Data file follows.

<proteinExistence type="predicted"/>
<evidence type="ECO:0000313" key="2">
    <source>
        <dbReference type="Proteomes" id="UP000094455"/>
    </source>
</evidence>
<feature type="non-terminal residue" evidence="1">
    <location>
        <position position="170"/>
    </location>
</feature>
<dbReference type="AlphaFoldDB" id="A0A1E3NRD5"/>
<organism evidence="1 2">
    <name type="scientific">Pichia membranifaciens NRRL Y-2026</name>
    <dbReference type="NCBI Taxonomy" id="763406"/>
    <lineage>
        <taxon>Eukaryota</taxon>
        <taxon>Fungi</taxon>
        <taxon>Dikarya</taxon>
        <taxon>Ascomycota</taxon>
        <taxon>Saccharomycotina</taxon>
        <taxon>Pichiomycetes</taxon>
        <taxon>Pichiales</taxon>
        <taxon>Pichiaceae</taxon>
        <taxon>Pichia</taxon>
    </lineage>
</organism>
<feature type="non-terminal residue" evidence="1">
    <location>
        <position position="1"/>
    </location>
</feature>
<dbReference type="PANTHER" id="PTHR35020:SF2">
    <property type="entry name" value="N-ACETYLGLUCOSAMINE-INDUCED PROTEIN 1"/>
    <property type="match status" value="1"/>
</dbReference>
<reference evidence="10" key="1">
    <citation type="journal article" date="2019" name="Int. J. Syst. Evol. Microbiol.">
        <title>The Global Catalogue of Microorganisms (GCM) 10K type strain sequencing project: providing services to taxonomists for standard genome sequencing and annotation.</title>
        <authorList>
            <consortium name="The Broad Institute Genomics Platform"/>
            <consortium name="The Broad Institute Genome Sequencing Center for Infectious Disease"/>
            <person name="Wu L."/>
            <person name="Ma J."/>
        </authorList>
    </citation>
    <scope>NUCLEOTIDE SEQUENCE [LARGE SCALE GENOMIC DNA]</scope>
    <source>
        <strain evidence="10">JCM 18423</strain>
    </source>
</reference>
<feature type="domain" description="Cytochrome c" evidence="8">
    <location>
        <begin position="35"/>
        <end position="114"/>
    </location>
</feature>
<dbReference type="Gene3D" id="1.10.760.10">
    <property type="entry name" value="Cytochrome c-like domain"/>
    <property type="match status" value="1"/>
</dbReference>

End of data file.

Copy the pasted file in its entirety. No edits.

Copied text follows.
<proteinExistence type="predicted"/>
<evidence type="ECO:0000313" key="2">
    <source>
        <dbReference type="Proteomes" id="UP000094455"/>
    </source>
</evidence>
<feature type="non-terminal residue" evidence="1">
    <location>
        <position position="170"/>
    </location>
</feature>
<dbReference type="AlphaFoldDB" id="A0A1E3NRD5"/>
<organism evidence="1 2">
    <name type="scientific">Pichia membranifaciens NRRL Y-2026</name>
    <dbReference type="NCBI Taxonomy" id="763406"/>
    <lineage>
        <taxon>Eukaryota</taxon>
        <taxon>Fungi</taxon>
        <taxon>Dikarya</taxon>
        <taxon>Ascomycota</taxon>
        <taxon>Saccharomycotina</taxon>
        <taxon>Pichiomycetes</taxon>
        <taxon>Pichiales</taxon>
        <taxon>Pichiaceae</taxon>
        <taxon>Pichia</taxon>
    </lineage>
</organism>
<feature type="non-terminal residue" evidence="1">
    <location>
        <position position="1"/>
    </location>
</feature>
<dbReference type="PANTHER" id="PTHR35020:SF2">
    <property type="entry name" value="N-ACETYLGLUCOSAMINE-INDUCED PROTEIN 1"/>
    <property type="match status" value="1"/>
</dbReference>
<reference evidence="10" key="1">
    <citation type="journal article" date="2019" name="Int. J. Syst. Evol. Microbiol.">
        <title>The Global Catalogue of Microorganisms (GCM) 10K type strain sequencing project: providing services to taxonomists for standard genome sequencing and annotation.</title>
        <authorList>
            <consortium name="The Broad Institute Genomics Platform"/>
            <consortium name="The Broad Institute Genome Sequencing Center for Infectious Disease"/>
            <person name="Wu L."/>
            <person name="Ma J."/>
        </authorList>
    </citation>
    <scope>NUCLEOTIDE SEQUENCE [LARGE SCALE GENOMIC DNA]</scope>
    <source>
        <strain evidence="10">JCM 18423</strain>
    </source>
</reference>
<feature type="domain" description="Cytochrome c" evidence="8">
    <location>
        <begin position="35"/>
        <end position="114"/>
    </location>
</feature>
<dbReference type="Gene3D" id="1.10.760.10">
    <property type="entry name" value="Cytochrome c-like domain"/>
    <property type="match status" value="1"/>
</dbReference>